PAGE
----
Another triage fest!

Hi, Kory Malmrose here. We’re going to be doing another triage fest this Saturday, the second day of the new year. Same caveats and information apply from the last one, except with one change: There will be a suggestion(not a strong suggestion, but a suggestion nonetheless) to be there between noon and 4.

Super Linux Triage fest at Zareason HQ this weekend

Berkeley High School student Kory Malmrose  will be hosting a triage fest tomorrow, Saturday Oct 31 and Sunday, Nov 1, at the Zareason shop in North Berkeley.  If anyone is bored tomorrow and would like to come assemble machines for Linux labs for schools in Mexico, this will be guaranteed to be a good time.  Plus free pizza!!

As an added bonus, this project will be held at the Zareason shop in Berkeley, the site where many of us have purchased pre-installed Linux machines.  Come on over and see the west coast’s best Linux-only retailed in action!

Here is Kory’s announcement:


I need help frankensteining 30 desktops so I can send them to Mexico for a Technology Transfer Program led by Stormy Peters of the GNOME Foundation. Christian Einfeldt was nice enough to give us the hardware and last weekend we moved them from SF to my family’s computer shop in Berkeley. The project is for my Eagle Scout. I was going to have a group of friends help that helped my brother with his Eagle Project, but something came up at the last minute and now I have only one helper on Saturday and possibly two on Sunday (all from the Berkeley LUG). Are there any other LUG volunteers in the Bay area who can help me out?

The first session is at 10 am on Saturday (and other on Sunday) at our shop at 1647 Hopkins St, Berkeley, 94707. The BART is close & we can pick you up from there if that makes it easier. We’re also getting some great Gioia pizza and some good stuff from Hopkins Bakery for lunch. Stay however long you like and if you can’t come at 10, we have other times that will work too. Let me know if you can help.

Thanks for helping out at the last minute. I really appreciate it.

Coming in December: Ludum Dare 48-Hour Game Programming Contest

The 16th bi-annual Ludum Dare (a.k.a. LD48) game programming contest is coming up in December. This is a really fun, very informal, online event that is free to enter. Anyone interested in video game programming should have a look. Their web site can explain the event better than I, so have a look.

Essentially, contestants submit ‘themes’, and are able to vote on these themes. At the moment the contest begins, the winning theme is announced and the contestants work to build a game that incorporates this theme. Before the 48-hour deadline, entries must be submitted and posted online (you will need a web hosting account, FTP site, etc.) and contestants have two weeks (I believe) in which to cast their vote for winning entries (there are categories). Typically, contestants are working solo – this often leads to some pretty funny graphics and sound effects. =)

As far as I know, the contest is open to submissions programmed in any language, designed to run on any platform. People are all across the board with their entries; coding games in assembly to run on Nintendo emulators, using Python/Pygame, using OpenGL, SDL. There are some guidelines about which libraries are and would be considered off-limits. Also, any game content (graphics, sounds, etc.) must be created during the time of the contest.

I threw down the gauntlet in LD48 #14 last year, and can say that I had a blast. People stay very active on the contest’s IRC channel during the event, and the forum is also very active with lots of crazy sleep deprived and/or caffeine fueled postings during the event. Another popular activity is the recording of timelapse videos, showing the contestants screen and/or torso via webcam. Here is a link to my timelapse video on YouTube.

While the majority of the 100+ game entries in LD48 #14 were for Windows, there were several Linux games. My entry was a Linux game using C/C++ and OpenGL for graphics. I think that this event is a great opportunity to express the open-source mentality in a fun, creative, and challenging way. I hope some of the readers here will consider giving this a shot, or at least passing this on to some friends. Game on!

Linux for low-end HW, pseudo-scientific study(1)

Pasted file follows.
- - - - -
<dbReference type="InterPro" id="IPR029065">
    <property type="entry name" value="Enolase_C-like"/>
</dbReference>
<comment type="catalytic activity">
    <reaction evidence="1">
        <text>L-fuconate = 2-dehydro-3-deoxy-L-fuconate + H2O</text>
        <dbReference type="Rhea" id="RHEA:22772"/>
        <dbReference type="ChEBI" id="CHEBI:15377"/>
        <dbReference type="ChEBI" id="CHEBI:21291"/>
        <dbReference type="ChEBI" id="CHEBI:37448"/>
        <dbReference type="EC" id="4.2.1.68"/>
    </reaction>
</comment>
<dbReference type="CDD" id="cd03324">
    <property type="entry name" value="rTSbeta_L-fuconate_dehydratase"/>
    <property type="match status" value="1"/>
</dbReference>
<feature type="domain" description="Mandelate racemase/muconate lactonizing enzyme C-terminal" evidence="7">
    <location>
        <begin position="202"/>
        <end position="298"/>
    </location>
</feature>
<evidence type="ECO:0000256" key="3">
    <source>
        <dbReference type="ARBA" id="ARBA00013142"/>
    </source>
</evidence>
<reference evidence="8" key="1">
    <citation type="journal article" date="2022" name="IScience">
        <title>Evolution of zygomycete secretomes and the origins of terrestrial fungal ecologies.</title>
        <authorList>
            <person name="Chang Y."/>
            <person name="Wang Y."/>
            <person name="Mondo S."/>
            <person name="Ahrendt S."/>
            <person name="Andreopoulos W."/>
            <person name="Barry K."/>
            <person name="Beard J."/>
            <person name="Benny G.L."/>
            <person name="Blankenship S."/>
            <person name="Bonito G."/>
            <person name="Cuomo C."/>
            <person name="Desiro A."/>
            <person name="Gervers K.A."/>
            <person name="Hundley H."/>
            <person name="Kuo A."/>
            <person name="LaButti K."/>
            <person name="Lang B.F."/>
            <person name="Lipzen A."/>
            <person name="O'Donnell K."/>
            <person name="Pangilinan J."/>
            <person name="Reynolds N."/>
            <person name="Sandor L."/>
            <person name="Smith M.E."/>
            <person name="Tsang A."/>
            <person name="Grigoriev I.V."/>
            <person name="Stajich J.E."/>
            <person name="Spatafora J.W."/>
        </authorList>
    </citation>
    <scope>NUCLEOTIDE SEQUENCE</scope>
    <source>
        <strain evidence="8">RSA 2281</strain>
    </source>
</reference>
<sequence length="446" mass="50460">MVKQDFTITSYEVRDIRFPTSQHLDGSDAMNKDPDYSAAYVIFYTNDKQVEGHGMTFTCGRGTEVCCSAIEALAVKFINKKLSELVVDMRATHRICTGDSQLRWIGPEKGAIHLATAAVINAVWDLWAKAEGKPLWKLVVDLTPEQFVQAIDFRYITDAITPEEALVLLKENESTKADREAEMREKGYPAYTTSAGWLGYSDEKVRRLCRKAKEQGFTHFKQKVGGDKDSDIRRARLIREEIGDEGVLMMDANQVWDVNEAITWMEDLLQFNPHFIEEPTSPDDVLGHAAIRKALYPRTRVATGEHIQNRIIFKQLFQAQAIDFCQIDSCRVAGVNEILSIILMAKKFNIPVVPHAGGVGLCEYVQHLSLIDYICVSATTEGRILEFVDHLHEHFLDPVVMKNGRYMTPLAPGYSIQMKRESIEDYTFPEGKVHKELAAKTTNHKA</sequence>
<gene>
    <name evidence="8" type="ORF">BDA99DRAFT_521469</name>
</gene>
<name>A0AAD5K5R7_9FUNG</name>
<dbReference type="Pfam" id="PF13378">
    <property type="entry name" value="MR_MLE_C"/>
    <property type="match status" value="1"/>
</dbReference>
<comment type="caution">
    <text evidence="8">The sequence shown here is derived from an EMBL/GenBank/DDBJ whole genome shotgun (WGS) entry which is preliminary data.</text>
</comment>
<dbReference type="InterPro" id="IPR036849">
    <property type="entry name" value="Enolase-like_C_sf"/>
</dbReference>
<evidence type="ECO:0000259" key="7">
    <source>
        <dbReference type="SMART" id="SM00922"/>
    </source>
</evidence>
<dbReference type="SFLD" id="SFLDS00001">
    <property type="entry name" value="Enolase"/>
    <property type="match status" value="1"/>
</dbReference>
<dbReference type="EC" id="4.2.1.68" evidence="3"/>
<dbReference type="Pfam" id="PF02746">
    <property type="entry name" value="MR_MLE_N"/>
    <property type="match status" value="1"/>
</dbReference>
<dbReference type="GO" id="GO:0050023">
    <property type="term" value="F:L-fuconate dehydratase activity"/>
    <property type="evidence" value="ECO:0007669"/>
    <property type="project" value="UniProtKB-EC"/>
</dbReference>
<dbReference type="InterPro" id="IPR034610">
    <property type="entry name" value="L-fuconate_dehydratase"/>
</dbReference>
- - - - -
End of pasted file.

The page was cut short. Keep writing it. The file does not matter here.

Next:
OS Choices Indeed (for most!)

I myself am currently engaging in a pseudo-scientific self-study on optimizing some very low-end PCs with Linux.

Hardware that I obtained f or negligible cost

Pentium I MMX 200MHz
64MB 60ns EDO RAM
1 x 1GB hd, 1 x 2GB hdd
The pre-existing MS-Windows 98(FE) is still required for a minimal number of applications….. boo/hiss 🙁

Pentium I MMX 200MHz
160MB 60ns EDO RAM
1 x 8GB hd
The pre-existing MS-Windows ME is still required for a minimal number of applications….. boo/hiss 🙁

Pentium III 500MHz Celeron
1 x 10GB hd
Pre-existing MS-Windows 2000 wiped clean off after BIOS updated — yay 🙂

Pentium III 600MHz-E (Energy-saving)
1 x 10GB hd
Pre-existing MS-Windows 2000 wiped clean off after BIOS updated — yay 🙂
Routine questions I did ask and still ask myself on these:
– Do these low-end PCs power on, boot up and otherwise function at operable base-levels (motherboard, BIOS, CMOS, RAM… etc.) ???
– Are BIOS revisions as up-to-date as possible for these old PC’s ??
– What purpose can these low-end PC’s be BEST used for (e.g., “starter” office productivity workstations, simple multimedia workstations, router/firewall appliances, … etc.) ???

No DVD or USB-booting, no wireless setup, no CD-burning capabilities
My own groundrules RE: distros used

NO K/Ubuntu 9.10 “Karmic Koala” Linux, NO Fedora 11 Linux, NO OpenSUSE 11.x Linux, NO Mandriva 2009.x Linux

YES low-weight floppy and CD-R installable Linux distros having minimalistic X-Windows

Distros used

Basic Linux 3.50
Damn Small Linux (DSL)
– DSL 3.4.12 Syslinux
– DSL 4.4.10 Syslinux
Slackware Linux 13.0
Absolute Linux 13.0.3
Zenwalk Linux 6.2 Standard (c’mon for goodness sakes, this is Berkeley!)
Debian GNU/Linux “lenny”/stable 5.0.3 XFCE+LXDE
Debian GNU/Linux “squeeze”/testing 5.0.2 XFCE+LXDE
Knoppix EN[glish] 5.1.1CD
Eventually(maybe!), Puppy Linux 4.3.x, MEPIS 8.x.x, and/or Xubuntu/Lubuntu 9.10 “Karmic Koala” installation CDs


Used solely as testing LiveCD’s, and for distro-downloading/CD-burning on another PC :
Knoppix ENglish 6.0.1CD
Lubuntu 9.10 Lyxis Beta 23 and
TinyCore Linux 2.4.1

Used as low-spec routers/firewalls

I’ve done all the ISO/img downloads and burning, and am more  than halfway finished performing Linux installs on all four low-end PCs.

I absolutely (not the above distro;-)  STILL NEED TO perform extensive diagnoses and troubleshooting with these older PC both BEFORE and DURING their Linux installations.

Results of this pseudo-scientific study soon to follow — maybe within about two months ??

-Aaron / GoOSBears

OS Choices

Thanks to Bob Lewis of the Felton LUG mail list for the link to “Battle of the OS Titans” on written by John Dragoon, Novell‘s chief marketing officer.  Novell is the sponsor of community-supported openSUSE.  I think the article gives a nice summary, emphasizing that the dominance of Microsoft has loosened compared to a few years ago.